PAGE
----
We have gone camping twice, the last two weekends. First to Wenatchee for a frisbee tournament, and Eliza’s first ever camping trip.  Then last weekend our first trip to Rainier for the year, to camp at Ohanapecosh.  Both were just Saturday night, and the overnight lows were in the 40s - we were pretty worried about how that would go, but it was GREAT. E thought setting up the tent was about the most hilarious thing in the world, like why are we all on the floor? Why are there blankets everywhere? Is this real life?  And then she slept for 11 hours straight. So, I guess we are moving into a tent, is what I’m saying.  We will tempt fate by camping in Ohio for a three night excursion, complete with airplanes.  If we survive that, we win at parenting.  (Right?  Right?)
No really, this is the easiest baby ever, she is such a delight.  We have basically stopped watching TV, as rolling around on the floor with her is the most fun thing ever.  Even though her favorite activities, by a long shot, are hitting us with her wooden hammer and pulling out our hair.  I’ll allow it, on account of how ridiculously adorable she is when she laughs.

Here we go!

Ok, I’ve been terrible.  There are just so many things - blog, pictures, facebook, LIFE.  I know I want a record of some kind, though, not just having to check dates on photos and videos, so hopefully we can make this work.

Eliza is nearly 7 months old.  Part of the distraction from 6 months was that, what with her being sick half the month, not much had changed beyond the calendar.  Apparently Miss Bear was saving up, because the past few days have been an EXPLOSION.  

Eliza has learned to sit up unassisted (right around 6 months).  She eats a variety of foods now - we started with avocado, which wreaked gastrointestinal havoc, and therefore started a variety of purees in hopes of fixing her issues.  I had originally hoped to do baby led weaning - no purees at all - but now, I realize it’s pretty fun and a short period of time (this is a lesson I keep learning - nothing is permanent).  Right, so she could sit, she ate, and she began pushing onto hands and knees and rocking right around 6 months as well, but wouldn’t move her hands.  She stayed put that way for a few weeks, until this past weekend.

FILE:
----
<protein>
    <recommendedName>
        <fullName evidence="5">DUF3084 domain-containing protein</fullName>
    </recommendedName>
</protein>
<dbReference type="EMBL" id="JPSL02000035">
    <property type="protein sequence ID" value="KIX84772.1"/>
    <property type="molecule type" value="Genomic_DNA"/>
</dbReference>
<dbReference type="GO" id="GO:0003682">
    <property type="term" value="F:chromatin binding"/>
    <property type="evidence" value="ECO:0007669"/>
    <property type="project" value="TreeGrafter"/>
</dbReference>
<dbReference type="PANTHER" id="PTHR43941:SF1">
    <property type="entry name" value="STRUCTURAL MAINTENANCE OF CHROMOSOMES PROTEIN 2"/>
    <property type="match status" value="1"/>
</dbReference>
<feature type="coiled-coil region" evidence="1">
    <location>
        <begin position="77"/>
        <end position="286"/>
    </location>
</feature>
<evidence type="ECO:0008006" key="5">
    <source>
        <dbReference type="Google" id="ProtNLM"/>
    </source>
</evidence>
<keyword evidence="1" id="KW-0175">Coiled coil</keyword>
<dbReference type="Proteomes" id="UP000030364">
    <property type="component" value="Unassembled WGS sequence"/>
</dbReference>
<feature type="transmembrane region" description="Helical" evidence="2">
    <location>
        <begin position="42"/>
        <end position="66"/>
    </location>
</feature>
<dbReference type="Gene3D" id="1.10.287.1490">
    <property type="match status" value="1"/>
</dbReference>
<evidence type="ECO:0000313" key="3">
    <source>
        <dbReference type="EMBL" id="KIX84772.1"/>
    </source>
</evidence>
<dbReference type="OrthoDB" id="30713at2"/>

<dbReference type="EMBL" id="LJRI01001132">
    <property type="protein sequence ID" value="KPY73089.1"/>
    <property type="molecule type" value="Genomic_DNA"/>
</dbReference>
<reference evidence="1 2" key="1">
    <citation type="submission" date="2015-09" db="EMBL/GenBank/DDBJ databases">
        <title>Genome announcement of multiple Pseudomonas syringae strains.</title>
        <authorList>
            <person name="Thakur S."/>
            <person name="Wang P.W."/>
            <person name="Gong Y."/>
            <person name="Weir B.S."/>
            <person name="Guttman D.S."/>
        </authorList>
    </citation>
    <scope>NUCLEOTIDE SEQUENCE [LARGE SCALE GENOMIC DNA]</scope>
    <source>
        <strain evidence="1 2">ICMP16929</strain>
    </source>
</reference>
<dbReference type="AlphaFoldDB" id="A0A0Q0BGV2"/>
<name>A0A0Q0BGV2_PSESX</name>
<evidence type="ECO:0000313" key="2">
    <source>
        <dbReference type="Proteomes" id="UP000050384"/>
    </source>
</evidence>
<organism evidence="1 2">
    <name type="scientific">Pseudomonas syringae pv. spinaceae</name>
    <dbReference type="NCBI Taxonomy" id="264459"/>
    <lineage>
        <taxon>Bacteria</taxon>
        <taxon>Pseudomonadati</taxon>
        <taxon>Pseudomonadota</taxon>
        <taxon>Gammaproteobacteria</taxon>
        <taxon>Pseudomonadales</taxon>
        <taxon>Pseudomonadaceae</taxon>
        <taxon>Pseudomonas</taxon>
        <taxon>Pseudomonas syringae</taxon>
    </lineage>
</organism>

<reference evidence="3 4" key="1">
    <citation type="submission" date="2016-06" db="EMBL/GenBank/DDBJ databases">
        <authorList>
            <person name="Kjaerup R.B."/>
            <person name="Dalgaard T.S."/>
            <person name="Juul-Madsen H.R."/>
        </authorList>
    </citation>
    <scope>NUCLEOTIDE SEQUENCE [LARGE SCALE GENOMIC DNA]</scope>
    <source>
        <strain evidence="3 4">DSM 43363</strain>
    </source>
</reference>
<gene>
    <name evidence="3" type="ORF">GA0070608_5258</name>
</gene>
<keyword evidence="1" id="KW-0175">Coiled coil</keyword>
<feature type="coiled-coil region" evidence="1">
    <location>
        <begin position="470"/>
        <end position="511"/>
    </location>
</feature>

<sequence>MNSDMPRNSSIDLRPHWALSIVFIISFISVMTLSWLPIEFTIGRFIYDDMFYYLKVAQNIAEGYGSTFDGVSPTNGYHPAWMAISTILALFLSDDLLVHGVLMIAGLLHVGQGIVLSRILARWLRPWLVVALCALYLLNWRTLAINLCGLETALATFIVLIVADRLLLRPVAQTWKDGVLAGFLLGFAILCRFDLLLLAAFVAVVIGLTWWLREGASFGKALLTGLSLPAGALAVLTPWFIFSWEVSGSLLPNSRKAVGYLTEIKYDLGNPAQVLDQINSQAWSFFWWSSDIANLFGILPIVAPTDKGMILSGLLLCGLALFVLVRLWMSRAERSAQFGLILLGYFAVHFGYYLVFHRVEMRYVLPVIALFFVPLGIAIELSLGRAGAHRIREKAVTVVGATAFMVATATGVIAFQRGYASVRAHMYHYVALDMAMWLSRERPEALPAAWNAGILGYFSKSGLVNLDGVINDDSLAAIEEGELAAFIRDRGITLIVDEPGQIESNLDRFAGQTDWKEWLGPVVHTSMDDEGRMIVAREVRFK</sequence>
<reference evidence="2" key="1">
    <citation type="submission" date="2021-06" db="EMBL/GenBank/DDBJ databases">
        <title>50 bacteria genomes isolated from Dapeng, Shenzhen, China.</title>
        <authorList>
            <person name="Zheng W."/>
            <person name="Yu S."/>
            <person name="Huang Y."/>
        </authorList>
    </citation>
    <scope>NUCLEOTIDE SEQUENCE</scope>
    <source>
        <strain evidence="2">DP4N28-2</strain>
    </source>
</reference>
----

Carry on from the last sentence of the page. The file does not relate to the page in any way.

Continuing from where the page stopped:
Sunday, she started crawling for real.  Lifted her hands a few times and was off to the races.  She is a bit clumsy, and has since discovered that a mix of crawling and rollings is faster (albeit more circuitous).  Yesterday (Tuesday) she pushed into sitting and pulled to standing on a book, of all things.  Kevin is 100% delighted, while I am 95% delighted and 5% terrified (slash considering pushing her over). 

She has also begun cutting her two bottom front teeth on Sunday, with relatively little fanfare - a bit more squawking than usual, but still quite calm about the whole ordeal.  

And, she started babbling - consonant sounds that sound very much as if she is talking.  Dadada, Bababa, and a bunch of adorable mumbling.

Less important developmentally, but totally hilarious: she started snorting like an angry badger when she gets excited.  It is my favorite thing ever.  

Sick baby is sick.

Well, it took nearly six months, but Eliza finally proved her immune system is not  impenetrable.  After playing with her little friend Calvin a week or so ago, we heard he came down with RSV shortly thereafter so I was on high alert.  She started developing cold symptoms on Friday, coinciding perfectly with Kevin going out of town for 9 days, and my parents arriving to visit - of all the luck!  I’d say she’s been going steadily, albeit slowly, downhill ever since.  We took her to the doctor yesterday just because we wanted to make sure her lungs were clear (they are so far), and he suggested giving her pedialyte or juice so her milk doesn’t thicken her mucus, and told me when to worry (very labored breathing and/or high fever).  The hardest thing is that she is sleeping very poorly.  It’s too bad I’m a dangerous narcoleptic, since she sleeps best on my chest, but I am not to be trusted co-sleeping.  Plus the lack of sleep is exacerbating my narcolepsy, so it’s getting ridiculous over here!  How do people deal with really sick babies?  Because she really isn’t that sick in the grand scheme.  Can people just…. not sleep, for many days in a row?  I can’t imagine.

So, anyways, we are just trying to keep Miss Bear as happy as possible and not go totally stir crazy.  We had grand plans to go on some NW adventures, to Mt. Rainier and other places, but now we are just hoping she improves before my parents have to leave.  Major bummer, but at least she is still managing to be a little bit smiley for at least a small part of every day.  Hooray for easy going babies!

Eliza at 5 months